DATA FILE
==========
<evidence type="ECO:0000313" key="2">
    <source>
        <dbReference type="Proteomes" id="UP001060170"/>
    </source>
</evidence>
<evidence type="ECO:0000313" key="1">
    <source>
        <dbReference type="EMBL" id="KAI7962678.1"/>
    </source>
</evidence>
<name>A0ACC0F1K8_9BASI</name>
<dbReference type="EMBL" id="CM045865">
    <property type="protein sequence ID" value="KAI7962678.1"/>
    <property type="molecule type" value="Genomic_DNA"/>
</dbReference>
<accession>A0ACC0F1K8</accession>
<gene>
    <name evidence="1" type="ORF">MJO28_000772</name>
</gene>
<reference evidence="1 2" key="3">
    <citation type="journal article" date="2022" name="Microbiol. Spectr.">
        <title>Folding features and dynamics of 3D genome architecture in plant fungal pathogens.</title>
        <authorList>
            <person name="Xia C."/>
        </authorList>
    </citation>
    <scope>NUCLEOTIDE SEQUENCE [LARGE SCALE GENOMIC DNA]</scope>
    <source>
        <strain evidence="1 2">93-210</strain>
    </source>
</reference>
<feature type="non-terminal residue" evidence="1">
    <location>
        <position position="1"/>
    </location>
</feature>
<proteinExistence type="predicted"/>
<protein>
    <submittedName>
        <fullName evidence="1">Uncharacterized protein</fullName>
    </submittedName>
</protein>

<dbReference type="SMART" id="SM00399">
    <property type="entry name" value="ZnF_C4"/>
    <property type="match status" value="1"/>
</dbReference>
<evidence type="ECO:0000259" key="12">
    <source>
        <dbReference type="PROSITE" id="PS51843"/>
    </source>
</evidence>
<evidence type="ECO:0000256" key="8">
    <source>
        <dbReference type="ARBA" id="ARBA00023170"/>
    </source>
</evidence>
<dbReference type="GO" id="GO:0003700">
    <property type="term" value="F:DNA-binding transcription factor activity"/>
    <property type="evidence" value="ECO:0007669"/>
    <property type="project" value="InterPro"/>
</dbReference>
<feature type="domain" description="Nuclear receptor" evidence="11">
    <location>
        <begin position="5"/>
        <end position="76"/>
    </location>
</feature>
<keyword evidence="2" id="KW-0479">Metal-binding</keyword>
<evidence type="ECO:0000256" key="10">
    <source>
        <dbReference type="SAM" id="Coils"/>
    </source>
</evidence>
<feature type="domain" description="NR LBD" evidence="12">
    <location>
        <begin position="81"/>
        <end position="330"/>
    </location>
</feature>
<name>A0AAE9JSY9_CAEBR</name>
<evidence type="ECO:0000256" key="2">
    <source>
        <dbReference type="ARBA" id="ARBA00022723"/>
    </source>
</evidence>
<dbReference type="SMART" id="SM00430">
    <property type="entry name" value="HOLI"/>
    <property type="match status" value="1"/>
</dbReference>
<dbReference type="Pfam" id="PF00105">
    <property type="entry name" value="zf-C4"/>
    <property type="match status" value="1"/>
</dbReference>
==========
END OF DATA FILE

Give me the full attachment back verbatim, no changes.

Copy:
<evidence type="ECO:0000313" key="2">
    <source>
        <dbReference type="Proteomes" id="UP001060170"/>
    </source>
</evidence>
<evidence type="ECO:0000313" key="1">
    <source>
        <dbReference type="EMBL" id="KAI7962678.1"/>
    </source>
</evidence>
<name>A0ACC0F1K8_9BASI</name>
<dbReference type="EMBL" id="CM045865">
    <property type="protein sequence ID" value="KAI7962678.1"/>
    <property type="molecule type" value="Genomic_DNA"/>
</dbReference>
<accession>A0ACC0F1K8</accession>
<gene>
    <name evidence="1" type="ORF">MJO28_000772</name>
</gene>
<reference evidence="1 2" key="3">
    <citation type="journal article" date="2022" name="Microbiol. Spectr.">
        <title>Folding features and dynamics of 3D genome architecture in plant fungal pathogens.</title>
        <authorList>
            <person name="Xia C."/>
        </authorList>
    </citation>
    <scope>NUCLEOTIDE SEQUENCE [LARGE SCALE GENOMIC DNA]</scope>
    <source>
        <strain evidence="1 2">93-210</strain>
    </source>
</reference>
<feature type="non-terminal residue" evidence="1">
    <location>
        <position position="1"/>
    </location>
</feature>
<proteinExistence type="predicted"/>
<protein>
    <submittedName>
        <fullName evidence="1">Uncharacterized protein</fullName>
    </submittedName>
</protein>

<dbReference type="SMART" id="SM00399">
    <property type="entry name" value="ZnF_C4"/>
    <property type="match status" value="1"/>
</dbReference>
<evidence type="ECO:0000259" key="12">
    <source>
        <dbReference type="PROSITE" id="PS51843"/>
    </source>
</evidence>
<evidence type="ECO:0000256" key="8">
    <source>
        <dbReference type="ARBA" id="ARBA00023170"/>
    </source>
</evidence>
<dbReference type="GO" id="GO:0003700">
    <property type="term" value="F:DNA-binding transcription factor activity"/>
    <property type="evidence" value="ECO:0007669"/>
    <property type="project" value="InterPro"/>
</dbReference>
<feature type="domain" description="Nuclear receptor" evidence="11">
    <location>
        <begin position="5"/>
        <end position="76"/>
    </location>
</feature>
<keyword evidence="2" id="KW-0479">Metal-binding</keyword>
<evidence type="ECO:0000256" key="10">
    <source>
        <dbReference type="SAM" id="Coils"/>
    </source>
</evidence>
<feature type="domain" description="NR LBD" evidence="12">
    <location>
        <begin position="81"/>
        <end position="330"/>
    </location>
</feature>
<name>A0AAE9JSY9_CAEBR</name>
<evidence type="ECO:0000256" key="2">
    <source>
        <dbReference type="ARBA" id="ARBA00022723"/>
    </source>
</evidence>
<dbReference type="SMART" id="SM00430">
    <property type="entry name" value="HOLI"/>
    <property type="match status" value="1"/>
</dbReference>
<dbReference type="Pfam" id="PF00105">
    <property type="entry name" value="zf-C4"/>
    <property type="match status" value="1"/>
</dbReference>